i wish them cramps.
i wish them a strange town
and the last tampon.
I wish them no 7-11.

i wish them one week early
and wearing a white skirt.
i wish them one week late.

later i wish them hot flashes
and clots like you
wouldn’t believe. let the
flashes come when they
meet someone special.
let the clots come
when they want to.

let them think they have accepted
arrogance in the universe,
then bring them to gynecologists
not unlike themselves.

Analysis, meaning and summary of Lucille Clifton's poem wishes for sons

3 Comments

  1. Salwa says:

    I believe Mike is right.She is not showing the other sex as weak of the female sex as dominant because man has no clue what a woman go through. It is basically pointing at the desensitized world. Man earns by working hard. He needs to remember what he aimed at when he started working. If it is just money that he is after, then he better know that he does not belong to the human race…which has seen pain right in front of its eyes. It is for both men and women alike that Lucille speaks. She wants to induce the feelings of wonderment and amazement that once existed when we were young. It has to stay with us till we take our last breath.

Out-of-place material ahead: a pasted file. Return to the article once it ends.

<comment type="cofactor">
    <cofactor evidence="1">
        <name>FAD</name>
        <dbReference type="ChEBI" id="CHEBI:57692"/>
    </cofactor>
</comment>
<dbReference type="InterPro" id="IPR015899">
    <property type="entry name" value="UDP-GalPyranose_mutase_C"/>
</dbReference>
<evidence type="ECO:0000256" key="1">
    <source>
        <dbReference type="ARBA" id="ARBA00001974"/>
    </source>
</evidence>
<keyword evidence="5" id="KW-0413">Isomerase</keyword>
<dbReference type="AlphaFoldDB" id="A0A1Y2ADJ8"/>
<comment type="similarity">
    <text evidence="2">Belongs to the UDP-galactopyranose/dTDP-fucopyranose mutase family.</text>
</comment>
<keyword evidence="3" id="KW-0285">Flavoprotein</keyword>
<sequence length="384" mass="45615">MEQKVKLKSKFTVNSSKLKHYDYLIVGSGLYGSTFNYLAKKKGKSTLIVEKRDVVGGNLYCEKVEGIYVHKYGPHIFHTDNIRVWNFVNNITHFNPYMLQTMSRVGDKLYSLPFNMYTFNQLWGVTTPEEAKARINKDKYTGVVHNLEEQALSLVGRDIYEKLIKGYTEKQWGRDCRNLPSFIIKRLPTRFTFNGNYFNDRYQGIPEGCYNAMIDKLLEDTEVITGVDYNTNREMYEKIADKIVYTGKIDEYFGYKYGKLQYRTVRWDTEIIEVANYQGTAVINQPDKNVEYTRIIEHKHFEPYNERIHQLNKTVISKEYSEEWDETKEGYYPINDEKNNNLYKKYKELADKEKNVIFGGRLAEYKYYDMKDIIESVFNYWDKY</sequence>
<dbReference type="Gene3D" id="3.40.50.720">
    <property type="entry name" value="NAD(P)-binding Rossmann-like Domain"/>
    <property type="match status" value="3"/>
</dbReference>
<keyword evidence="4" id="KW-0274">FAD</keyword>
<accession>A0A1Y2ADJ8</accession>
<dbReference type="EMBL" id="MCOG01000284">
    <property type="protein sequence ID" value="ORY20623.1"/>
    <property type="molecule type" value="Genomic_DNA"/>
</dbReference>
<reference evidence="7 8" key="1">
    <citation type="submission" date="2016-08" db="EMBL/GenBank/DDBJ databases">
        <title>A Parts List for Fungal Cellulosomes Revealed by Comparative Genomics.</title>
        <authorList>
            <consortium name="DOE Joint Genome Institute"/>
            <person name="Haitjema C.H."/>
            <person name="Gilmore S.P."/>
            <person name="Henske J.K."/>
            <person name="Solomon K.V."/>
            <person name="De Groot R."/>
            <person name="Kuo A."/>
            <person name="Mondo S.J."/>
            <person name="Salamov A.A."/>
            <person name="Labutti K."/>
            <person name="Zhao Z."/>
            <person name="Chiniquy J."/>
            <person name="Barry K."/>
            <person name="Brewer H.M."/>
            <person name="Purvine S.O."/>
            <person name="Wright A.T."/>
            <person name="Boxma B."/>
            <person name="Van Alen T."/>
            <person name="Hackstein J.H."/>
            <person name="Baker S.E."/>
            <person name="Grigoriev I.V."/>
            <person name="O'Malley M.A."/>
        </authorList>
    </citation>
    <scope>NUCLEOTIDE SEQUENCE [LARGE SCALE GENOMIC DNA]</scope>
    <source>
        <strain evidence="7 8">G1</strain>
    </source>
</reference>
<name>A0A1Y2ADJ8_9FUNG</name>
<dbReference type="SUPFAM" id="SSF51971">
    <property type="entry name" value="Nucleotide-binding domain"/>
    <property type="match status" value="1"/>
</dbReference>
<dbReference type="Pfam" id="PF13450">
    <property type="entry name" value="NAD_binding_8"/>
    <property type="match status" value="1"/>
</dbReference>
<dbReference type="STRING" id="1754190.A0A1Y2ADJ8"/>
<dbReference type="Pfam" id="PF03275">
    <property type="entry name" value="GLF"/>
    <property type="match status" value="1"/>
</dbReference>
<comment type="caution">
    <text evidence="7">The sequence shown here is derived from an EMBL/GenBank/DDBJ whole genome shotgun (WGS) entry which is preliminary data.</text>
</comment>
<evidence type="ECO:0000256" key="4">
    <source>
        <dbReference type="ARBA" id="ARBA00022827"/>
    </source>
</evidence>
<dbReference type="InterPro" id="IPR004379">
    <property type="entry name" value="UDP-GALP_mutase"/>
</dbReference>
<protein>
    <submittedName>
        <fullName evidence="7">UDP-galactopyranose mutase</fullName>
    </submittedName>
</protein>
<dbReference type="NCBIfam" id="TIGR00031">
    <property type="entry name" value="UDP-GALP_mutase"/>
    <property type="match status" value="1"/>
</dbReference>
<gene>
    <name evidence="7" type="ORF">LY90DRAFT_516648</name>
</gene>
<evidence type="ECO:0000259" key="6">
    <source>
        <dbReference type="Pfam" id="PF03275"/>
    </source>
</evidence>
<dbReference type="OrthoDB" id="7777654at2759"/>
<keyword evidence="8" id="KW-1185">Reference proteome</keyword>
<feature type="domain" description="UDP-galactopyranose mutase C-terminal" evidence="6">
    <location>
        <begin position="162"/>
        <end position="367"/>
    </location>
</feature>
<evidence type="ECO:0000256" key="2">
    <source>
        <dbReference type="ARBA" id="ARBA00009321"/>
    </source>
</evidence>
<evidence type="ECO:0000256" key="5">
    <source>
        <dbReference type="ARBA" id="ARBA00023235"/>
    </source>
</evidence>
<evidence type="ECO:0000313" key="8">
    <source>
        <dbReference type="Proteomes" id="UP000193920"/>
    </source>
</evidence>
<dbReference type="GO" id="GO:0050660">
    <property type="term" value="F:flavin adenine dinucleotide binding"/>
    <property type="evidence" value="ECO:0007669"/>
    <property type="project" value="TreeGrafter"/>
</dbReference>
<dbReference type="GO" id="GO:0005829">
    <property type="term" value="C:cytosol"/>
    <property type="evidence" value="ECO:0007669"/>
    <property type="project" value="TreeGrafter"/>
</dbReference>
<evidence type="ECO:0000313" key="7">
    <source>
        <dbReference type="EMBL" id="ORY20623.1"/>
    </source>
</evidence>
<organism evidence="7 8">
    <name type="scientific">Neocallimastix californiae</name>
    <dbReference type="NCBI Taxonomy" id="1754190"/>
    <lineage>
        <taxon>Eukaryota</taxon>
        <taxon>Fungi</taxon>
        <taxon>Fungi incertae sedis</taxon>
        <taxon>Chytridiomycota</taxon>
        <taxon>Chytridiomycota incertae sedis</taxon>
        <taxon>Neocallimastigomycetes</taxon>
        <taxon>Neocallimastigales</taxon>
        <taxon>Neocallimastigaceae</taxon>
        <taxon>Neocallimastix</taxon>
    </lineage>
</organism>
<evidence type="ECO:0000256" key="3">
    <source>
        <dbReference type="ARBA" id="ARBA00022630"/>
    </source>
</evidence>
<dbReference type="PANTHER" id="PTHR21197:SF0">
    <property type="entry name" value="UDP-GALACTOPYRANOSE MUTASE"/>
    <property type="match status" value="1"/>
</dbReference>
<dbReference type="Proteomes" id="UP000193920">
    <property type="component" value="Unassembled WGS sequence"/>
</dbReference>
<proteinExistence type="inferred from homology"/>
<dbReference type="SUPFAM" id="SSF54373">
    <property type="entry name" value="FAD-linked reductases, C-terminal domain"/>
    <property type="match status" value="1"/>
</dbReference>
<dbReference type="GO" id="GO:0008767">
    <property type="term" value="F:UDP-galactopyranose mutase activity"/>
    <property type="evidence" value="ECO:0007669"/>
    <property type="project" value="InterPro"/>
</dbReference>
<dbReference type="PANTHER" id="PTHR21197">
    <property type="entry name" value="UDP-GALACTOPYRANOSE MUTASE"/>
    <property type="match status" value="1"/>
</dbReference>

2. Mike says:

    After reading a few comments this poem disappoints me. If it is serious in its feminist approach in suggesting men go through less pain in their lives than women, I think it shows a real lack of insight by Clifton. I do not think this was her aim, I think it has a lighter, more playful meaning to it (almost a joke). But when i read comments like megans i begin to lose faith.

    Saying another sex has it “better” then you is childish and irresponsible. Saying that the other sex doesn’t appreciate your hardships or pain is hypocritical.

  3. Megan says:

    Men generally have no clue what its like to be a female, to tell you the truth it just about sucks, Lucille Clifton realizes this and characterizes it in a poem addressed to men, so that they may better understand women. She is a voice for women. For men to better understand that women aren’t feeble, docile creatures but strong and can endure great hardships that a man would crumble under.

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